Jesurgislac’s Journal

January 25, 2009

Ex-Nazi ex-excommunicates Holocaust denier

Jesus Christ, you really couldn’t make it up, could you? Pope Benedict, who was a member of Hitler Youth during the last years of the Third Reich, has yesterday reversed the excommunication of Bishop Richard Williamson, who believes that it is impossible that the Nazis could have killed six million Jews in gas chambers and cremated them.

Williamson, now once more accepted as a Roman Catholic, said in a TV interview last November that he feels there has been a “huge exploitation” of the claim that six million Jews were gassed – which, he is at pains to tell the interviewer, he is certain is not true. He’s “not interested” in being called an anti-Semite, either. It’s not a matter of emotion, he says. (view the video here) He has a pleasant, polite, very English voice. And Pope Benedict, God’s rottweiler, wants him back.) For the record, Williamson believes it may be true that “several thousand” Jews were killed by the Nazis. But not six million. And there were no gas chambers. No crematoria. He’s sure of that.

Ruth Gledhill at the Times:

Bishop Richard Williamson is a hardline ultra-conservative bishop of the Society of St Pius X. He is excommunicated from the RC church, along with his three brother SSPX bishops but as we report, and also according to reports coming out of Rome, the excommunications could be lifted soon by the Pope. It could even be lifted by Sunday, according to the usually reliable Rorate Caeli. And that while he faces possible prosecution for Holocaust denial in Germany after an interview with a reporter from Swedish TV in which he claimed that six million Jews did not die in the Holocaust, merely a few thousand, and that the gas chambers did not exist. CathCon has the translation of the Der Spiegel report and more on the likely lifting of those excommunications. Could the clock really be turned back this far on Nostra Aetate and the teachings of Vatican II?

The response of the Lefebvrist Society of St Pius X was telling:

Although it had been understood that the interview would deal with religious issues only, the reporter asked the bishop’s opinion concerning historical matters. It is obvious that a bishop can only speak about questions of faith and morals with any ecclesiastical authority. If he deals with secular issues, he is personally responsible for his own private opinions. The Society I am governing has no authority to address such issues, nor will it ever claim such authority. -Bishop Bernard Fellay, 21st January 2009, via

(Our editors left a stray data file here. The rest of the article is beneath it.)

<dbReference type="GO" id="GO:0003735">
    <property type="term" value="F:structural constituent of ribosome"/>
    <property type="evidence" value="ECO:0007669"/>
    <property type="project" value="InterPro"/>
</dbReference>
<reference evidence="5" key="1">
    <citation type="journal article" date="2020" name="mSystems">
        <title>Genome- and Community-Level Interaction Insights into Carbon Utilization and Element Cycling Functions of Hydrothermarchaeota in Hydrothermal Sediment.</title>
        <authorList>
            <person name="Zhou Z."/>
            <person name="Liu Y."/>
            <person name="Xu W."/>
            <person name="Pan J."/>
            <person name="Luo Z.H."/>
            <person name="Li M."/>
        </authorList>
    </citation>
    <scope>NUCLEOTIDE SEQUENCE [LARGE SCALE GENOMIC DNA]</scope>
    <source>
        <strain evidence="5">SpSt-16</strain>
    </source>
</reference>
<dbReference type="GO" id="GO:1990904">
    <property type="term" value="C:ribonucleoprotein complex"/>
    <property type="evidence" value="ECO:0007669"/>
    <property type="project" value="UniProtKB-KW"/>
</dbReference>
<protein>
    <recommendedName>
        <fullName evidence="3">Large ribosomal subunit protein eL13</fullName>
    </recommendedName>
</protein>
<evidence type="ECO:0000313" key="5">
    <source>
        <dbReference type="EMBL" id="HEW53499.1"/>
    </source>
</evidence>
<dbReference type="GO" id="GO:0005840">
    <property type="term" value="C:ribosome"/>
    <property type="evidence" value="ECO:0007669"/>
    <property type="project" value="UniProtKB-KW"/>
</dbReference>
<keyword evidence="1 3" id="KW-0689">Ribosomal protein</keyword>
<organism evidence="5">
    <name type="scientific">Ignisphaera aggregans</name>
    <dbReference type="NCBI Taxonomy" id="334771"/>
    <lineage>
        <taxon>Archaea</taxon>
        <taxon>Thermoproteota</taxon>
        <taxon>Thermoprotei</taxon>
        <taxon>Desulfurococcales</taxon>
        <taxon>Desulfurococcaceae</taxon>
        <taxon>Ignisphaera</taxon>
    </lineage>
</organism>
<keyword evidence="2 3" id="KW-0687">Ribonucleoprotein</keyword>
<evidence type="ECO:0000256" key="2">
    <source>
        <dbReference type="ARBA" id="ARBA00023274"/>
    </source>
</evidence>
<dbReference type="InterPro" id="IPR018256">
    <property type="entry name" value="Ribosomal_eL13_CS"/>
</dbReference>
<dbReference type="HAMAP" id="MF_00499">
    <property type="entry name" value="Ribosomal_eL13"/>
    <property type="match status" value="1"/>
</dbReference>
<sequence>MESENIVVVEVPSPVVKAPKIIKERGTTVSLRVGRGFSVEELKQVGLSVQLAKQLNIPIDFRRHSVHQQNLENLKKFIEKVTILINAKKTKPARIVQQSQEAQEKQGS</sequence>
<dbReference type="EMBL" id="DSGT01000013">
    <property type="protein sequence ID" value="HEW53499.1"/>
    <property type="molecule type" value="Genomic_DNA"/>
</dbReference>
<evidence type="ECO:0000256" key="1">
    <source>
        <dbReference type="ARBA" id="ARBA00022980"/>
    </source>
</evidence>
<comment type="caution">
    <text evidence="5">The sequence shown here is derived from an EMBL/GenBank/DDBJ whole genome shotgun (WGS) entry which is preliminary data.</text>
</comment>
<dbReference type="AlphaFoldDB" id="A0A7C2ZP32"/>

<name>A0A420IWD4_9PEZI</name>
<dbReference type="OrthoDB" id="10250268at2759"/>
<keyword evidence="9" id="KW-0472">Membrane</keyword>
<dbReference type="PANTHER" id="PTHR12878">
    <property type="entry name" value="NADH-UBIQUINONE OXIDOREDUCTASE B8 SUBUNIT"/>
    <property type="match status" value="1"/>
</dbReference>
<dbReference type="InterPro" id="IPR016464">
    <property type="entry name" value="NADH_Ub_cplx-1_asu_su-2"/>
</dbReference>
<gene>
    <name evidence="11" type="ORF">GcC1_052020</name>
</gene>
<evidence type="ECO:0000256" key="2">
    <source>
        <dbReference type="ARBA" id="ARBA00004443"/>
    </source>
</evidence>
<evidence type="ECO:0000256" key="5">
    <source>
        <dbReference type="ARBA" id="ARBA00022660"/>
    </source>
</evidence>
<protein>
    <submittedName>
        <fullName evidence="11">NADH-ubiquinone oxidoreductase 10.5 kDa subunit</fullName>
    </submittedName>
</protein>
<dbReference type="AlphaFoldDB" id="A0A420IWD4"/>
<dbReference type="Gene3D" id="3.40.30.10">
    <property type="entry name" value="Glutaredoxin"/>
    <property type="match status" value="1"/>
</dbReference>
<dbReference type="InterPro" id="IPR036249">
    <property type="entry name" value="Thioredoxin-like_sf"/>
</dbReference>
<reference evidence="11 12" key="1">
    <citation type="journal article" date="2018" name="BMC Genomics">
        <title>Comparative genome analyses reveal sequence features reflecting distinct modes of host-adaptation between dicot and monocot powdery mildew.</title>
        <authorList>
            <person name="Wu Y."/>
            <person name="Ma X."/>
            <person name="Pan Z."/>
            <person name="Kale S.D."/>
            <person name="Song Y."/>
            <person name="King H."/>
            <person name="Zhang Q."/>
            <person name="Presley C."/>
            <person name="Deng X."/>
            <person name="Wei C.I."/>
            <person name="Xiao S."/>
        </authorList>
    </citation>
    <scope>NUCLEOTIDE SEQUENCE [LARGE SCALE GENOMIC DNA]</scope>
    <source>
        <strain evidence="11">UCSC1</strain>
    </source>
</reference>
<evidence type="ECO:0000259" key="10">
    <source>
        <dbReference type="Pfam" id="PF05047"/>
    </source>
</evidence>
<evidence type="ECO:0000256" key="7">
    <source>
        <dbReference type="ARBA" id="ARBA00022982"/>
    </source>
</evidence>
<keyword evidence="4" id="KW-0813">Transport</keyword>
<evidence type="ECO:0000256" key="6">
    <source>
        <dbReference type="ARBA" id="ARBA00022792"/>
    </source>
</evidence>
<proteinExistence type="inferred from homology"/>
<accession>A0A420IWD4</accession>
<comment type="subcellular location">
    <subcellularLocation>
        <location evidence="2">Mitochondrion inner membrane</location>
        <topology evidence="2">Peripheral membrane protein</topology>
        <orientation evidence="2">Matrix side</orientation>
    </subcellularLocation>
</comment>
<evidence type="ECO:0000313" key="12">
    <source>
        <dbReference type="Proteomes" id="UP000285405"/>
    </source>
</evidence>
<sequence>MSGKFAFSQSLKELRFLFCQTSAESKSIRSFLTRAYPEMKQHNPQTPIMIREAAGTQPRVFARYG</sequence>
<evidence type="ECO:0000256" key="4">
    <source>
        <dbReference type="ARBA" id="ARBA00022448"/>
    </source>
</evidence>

From the Independent, October 1999, back when Pope John Paul II was trying to have the first Nazi Pope sainted, on Pius XII (who canonized Pope Pius X):

a single-minded Vatican lawyer and diplomat who, from the earliest part of his career, set out to establish the absolute authority of Rome over Europe’s Catholic populations in a series of accommodations with autocratic regimes. Having served as papal nuncio in Germany throughout the 1920s before becoming the Vatican’s chief diplomat, Eugenio Pacelli was in a unique position to negotiate with the Nazis over the church’s status. The deal that was cut guaranteed Catholic influence over education and spiritual life in Germany, but at a terrible price: the Catholic Centre Party was forced into dissolution, removing the last obstacle to Hitler’s goal of absolute power, and all attempts at resistance by Germany’s Catholic bishops were cut off at the knees.

The so-called Reichskonkordat, between the Vatican and Germany, handed the Nazis their first much-needed piece of international recognition and, according to Hitler’s crowing at a subsequent cabinet meeting, opened the way to undertake “the urgent struggle against international Jewry”. The concordat was celebrated in St Hedwig’s cathedral in Berlin with swastikas flying alongside the Catholic banners and the “Horst Wessel” song, the Nazis’ unofficial anthem, blaring out from loudspeakers to the thousands that had assembled outside.Cornwell shows that Pius XII’s attitude to Jews was ambivalent at best, unearthing letters from his early career in Germany in which he refuses favours to the Jewish community on the most pusillanimous of grounds and describes the Munich chapter of the German Communist Party as being chaotic, filthy and full of Jews. He refers dismissively to “a group of young women, of dubious appearance, Jews like all the rest of them” and describes the Communist leader Max Levien as a Jew, “pale, dirty, with drugged eyes, hoarse voice, vulgar, repulsive…”